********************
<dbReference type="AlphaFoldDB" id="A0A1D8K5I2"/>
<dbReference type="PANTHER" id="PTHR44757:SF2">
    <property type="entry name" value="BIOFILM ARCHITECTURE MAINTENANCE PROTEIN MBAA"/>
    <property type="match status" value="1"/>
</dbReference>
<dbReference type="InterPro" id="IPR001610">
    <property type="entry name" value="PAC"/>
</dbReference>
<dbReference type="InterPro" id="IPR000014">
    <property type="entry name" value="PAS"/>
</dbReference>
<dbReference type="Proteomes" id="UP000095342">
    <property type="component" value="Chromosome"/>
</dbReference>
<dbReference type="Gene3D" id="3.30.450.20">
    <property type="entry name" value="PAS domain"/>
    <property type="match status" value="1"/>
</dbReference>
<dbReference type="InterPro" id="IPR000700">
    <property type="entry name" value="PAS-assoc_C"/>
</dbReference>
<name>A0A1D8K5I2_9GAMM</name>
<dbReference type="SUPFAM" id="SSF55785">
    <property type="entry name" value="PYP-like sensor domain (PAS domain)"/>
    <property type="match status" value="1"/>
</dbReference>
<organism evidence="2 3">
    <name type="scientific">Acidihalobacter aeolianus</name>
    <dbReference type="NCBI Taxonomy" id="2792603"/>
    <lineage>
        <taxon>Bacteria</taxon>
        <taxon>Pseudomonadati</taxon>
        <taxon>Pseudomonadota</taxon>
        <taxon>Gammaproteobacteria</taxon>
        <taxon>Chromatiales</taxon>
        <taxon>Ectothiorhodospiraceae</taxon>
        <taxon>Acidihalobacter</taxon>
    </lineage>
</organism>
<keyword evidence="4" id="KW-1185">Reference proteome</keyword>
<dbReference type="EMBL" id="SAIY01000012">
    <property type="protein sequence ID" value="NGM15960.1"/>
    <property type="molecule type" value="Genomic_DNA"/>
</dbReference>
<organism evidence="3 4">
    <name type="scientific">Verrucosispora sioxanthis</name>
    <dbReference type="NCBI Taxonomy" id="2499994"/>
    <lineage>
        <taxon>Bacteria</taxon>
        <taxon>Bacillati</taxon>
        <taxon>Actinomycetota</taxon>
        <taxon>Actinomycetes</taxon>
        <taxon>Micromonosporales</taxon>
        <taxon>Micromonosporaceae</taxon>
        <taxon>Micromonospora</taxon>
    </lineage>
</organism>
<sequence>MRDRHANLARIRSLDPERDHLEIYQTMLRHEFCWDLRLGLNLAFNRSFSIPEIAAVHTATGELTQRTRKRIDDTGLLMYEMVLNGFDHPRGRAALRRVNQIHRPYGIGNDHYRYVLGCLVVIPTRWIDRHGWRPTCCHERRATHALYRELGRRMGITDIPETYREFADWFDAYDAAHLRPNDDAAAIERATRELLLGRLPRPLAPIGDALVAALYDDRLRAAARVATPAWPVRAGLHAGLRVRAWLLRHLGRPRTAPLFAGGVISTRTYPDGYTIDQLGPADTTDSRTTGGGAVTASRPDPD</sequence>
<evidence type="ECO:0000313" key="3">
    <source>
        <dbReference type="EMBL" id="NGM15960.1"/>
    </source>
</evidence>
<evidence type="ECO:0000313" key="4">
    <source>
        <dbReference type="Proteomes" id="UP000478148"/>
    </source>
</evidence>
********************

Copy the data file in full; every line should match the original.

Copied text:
<dbReference type="AlphaFoldDB" id="A0A1D8K5I2"/>
<dbReference type="PANTHER" id="PTHR44757:SF2">
    <property type="entry name" value="BIOFILM ARCHITECTURE MAINTENANCE PROTEIN MBAA"/>
    <property type="match status" value="1"/>
</dbReference>
<dbReference type="InterPro" id="IPR001610">
    <property type="entry name" value="PAC"/>
</dbReference>
<dbReference type="InterPro" id="IPR000014">
    <property type="entry name" value="PAS"/>
</dbReference>
<dbReference type="Proteomes" id="UP000095342">
    <property type="component" value="Chromosome"/>
</dbReference>
<dbReference type="Gene3D" id="3.30.450.20">
    <property type="entry name" value="PAS domain"/>
    <property type="match status" value="1"/>
</dbReference>
<dbReference type="InterPro" id="IPR000700">
    <property type="entry name" value="PAS-assoc_C"/>
</dbReference>
<name>A0A1D8K5I2_9GAMM</name>
<dbReference type="SUPFAM" id="SSF55785">
    <property type="entry name" value="PYP-like sensor domain (PAS domain)"/>
    <property type="match status" value="1"/>
</dbReference>
<organism evidence="2 3">
    <name type="scientific">Acidihalobacter aeolianus</name>
    <dbReference type="NCBI Taxonomy" id="2792603"/>
    <lineage>
        <taxon>Bacteria</taxon>
        <taxon>Pseudomonadati</taxon>
        <taxon>Pseudomonadota</taxon>
        <taxon>Gammaproteobacteria</taxon>
        <taxon>Chromatiales</taxon>
        <taxon>Ectothiorhodospiraceae</taxon>
        <taxon>Acidihalobacter</taxon>
    </lineage>
</organism>
<keyword evidence="4" id="KW-1185">Reference proteome</keyword>
<dbReference type="EMBL" id="SAIY01000012">
    <property type="protein sequence ID" value="NGM15960.1"/>
    <property type="molecule type" value="Genomic_DNA"/>
</dbReference>
<organism evidence="3 4">
    <name type="scientific">Verrucosispora sioxanthis</name>
    <dbReference type="NCBI Taxonomy" id="2499994"/>
    <lineage>
        <taxon>Bacteria</taxon>
        <taxon>Bacillati</taxon>
        <taxon>Actinomycetota</taxon>
        <taxon>Actinomycetes</taxon>
        <taxon>Micromonosporales</taxon>
        <taxon>Micromonosporaceae</taxon>
        <taxon>Micromonospora</taxon>
    </lineage>
</organism>
<sequence>MRDRHANLARIRSLDPERDHLEIYQTMLRHEFCWDLRLGLNLAFNRSFSIPEIAAVHTATGELTQRTRKRIDDTGLLMYEMVLNGFDHPRGRAALRRVNQIHRPYGIGNDHYRYVLGCLVVIPTRWIDRHGWRPTCCHERRATHALYRELGRRMGITDIPETYREFADWFDAYDAAHLRPNDDAAAIERATRELLLGRLPRPLAPIGDALVAALYDDRLRAAARVATPAWPVRAGLHAGLRVRAWLLRHLGRPRTAPLFAGGVISTRTYPDGYTIDQLGPADTTDSRTTGGGAVTASRPDPD</sequence>
<evidence type="ECO:0000313" key="3">
    <source>
        <dbReference type="EMBL" id="NGM15960.1"/>
    </source>
</evidence>
<evidence type="ECO:0000313" key="4">
    <source>
        <dbReference type="Proteomes" id="UP000478148"/>
    </source>
</evidence>